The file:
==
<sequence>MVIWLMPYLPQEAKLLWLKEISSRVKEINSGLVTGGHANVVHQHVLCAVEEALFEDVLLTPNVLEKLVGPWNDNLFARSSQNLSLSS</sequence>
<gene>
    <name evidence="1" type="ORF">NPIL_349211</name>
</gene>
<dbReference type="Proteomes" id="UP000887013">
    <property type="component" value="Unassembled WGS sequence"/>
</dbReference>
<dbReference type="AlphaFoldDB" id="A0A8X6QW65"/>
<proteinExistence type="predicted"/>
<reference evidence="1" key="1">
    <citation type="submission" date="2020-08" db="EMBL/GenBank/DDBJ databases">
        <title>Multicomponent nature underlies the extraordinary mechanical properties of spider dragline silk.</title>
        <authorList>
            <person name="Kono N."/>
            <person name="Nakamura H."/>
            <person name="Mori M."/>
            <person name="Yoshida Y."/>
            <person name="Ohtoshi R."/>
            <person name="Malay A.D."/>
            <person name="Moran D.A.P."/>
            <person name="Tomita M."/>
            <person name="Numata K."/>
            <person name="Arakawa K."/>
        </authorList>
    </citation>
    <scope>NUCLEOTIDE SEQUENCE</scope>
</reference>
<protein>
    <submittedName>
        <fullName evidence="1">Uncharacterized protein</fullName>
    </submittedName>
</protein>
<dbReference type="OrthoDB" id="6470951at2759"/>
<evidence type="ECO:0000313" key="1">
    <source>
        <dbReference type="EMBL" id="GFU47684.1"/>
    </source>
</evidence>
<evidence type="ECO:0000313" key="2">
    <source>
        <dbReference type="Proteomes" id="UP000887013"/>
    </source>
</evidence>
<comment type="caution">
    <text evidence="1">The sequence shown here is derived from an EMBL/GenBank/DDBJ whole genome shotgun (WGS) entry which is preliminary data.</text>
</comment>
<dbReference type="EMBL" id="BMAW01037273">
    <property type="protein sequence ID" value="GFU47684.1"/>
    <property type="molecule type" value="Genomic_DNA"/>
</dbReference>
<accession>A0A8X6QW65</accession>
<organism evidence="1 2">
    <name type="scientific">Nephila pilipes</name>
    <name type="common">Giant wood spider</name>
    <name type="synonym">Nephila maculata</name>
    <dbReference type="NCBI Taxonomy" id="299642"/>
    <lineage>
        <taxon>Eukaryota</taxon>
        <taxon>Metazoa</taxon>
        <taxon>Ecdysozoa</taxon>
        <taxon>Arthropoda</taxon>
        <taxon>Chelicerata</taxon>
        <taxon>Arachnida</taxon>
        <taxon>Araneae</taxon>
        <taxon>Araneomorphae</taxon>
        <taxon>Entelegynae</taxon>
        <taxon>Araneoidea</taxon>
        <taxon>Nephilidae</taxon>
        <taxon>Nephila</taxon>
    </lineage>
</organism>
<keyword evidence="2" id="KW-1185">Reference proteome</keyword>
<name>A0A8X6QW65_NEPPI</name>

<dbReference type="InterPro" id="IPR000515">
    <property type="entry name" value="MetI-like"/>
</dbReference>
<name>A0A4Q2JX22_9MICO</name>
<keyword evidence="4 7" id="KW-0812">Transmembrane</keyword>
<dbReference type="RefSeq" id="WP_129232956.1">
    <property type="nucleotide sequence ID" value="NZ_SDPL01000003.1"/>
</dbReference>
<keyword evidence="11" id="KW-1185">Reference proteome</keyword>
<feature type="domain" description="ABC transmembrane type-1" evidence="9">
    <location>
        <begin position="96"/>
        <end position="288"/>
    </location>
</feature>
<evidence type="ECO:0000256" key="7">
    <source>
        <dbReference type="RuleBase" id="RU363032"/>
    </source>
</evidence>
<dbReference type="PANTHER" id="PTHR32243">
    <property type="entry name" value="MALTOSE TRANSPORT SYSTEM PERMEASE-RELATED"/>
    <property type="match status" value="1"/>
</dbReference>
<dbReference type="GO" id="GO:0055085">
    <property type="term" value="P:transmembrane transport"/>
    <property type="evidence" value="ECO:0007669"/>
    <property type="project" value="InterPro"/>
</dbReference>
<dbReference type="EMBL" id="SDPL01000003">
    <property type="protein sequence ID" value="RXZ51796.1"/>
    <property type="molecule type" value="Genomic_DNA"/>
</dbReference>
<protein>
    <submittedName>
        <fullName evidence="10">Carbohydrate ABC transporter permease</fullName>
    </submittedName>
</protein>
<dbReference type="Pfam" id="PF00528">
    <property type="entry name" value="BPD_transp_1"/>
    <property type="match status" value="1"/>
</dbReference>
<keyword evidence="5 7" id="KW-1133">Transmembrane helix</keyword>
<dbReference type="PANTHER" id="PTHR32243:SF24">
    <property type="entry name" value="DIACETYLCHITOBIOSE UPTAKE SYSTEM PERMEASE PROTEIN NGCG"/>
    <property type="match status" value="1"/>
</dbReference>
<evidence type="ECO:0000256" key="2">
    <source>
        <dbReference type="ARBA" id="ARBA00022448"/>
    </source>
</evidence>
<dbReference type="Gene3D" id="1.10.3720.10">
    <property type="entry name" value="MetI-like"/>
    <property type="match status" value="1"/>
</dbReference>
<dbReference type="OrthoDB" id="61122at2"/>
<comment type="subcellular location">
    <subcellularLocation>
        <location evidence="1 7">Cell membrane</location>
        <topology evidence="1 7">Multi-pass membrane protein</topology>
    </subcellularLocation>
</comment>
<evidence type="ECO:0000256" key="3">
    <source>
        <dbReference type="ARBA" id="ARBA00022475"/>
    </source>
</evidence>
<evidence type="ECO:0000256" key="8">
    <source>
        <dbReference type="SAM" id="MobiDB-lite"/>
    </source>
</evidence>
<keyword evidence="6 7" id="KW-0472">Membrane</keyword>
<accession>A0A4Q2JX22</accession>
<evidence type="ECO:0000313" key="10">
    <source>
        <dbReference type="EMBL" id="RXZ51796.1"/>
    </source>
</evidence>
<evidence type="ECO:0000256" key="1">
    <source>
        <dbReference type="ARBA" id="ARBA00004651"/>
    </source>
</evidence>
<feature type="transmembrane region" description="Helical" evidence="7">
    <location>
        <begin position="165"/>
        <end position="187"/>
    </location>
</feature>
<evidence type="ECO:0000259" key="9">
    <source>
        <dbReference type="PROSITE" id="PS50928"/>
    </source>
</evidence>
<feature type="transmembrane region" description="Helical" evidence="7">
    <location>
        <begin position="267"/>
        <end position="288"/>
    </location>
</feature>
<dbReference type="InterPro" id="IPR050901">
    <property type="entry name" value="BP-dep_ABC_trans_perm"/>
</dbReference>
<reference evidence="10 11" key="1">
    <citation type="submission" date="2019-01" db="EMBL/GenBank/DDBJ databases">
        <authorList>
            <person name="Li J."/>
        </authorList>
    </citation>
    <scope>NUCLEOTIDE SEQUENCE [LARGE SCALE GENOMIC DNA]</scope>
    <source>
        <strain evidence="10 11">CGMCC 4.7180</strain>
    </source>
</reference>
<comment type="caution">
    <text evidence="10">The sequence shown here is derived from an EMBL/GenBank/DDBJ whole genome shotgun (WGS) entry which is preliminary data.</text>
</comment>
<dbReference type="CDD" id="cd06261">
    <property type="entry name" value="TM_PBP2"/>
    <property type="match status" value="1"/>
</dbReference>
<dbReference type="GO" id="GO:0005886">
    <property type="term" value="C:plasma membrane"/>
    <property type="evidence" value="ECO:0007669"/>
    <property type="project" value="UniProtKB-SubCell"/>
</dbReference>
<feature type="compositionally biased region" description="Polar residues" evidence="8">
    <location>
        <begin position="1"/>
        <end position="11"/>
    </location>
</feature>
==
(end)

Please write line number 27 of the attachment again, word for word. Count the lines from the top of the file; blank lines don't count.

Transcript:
</reference>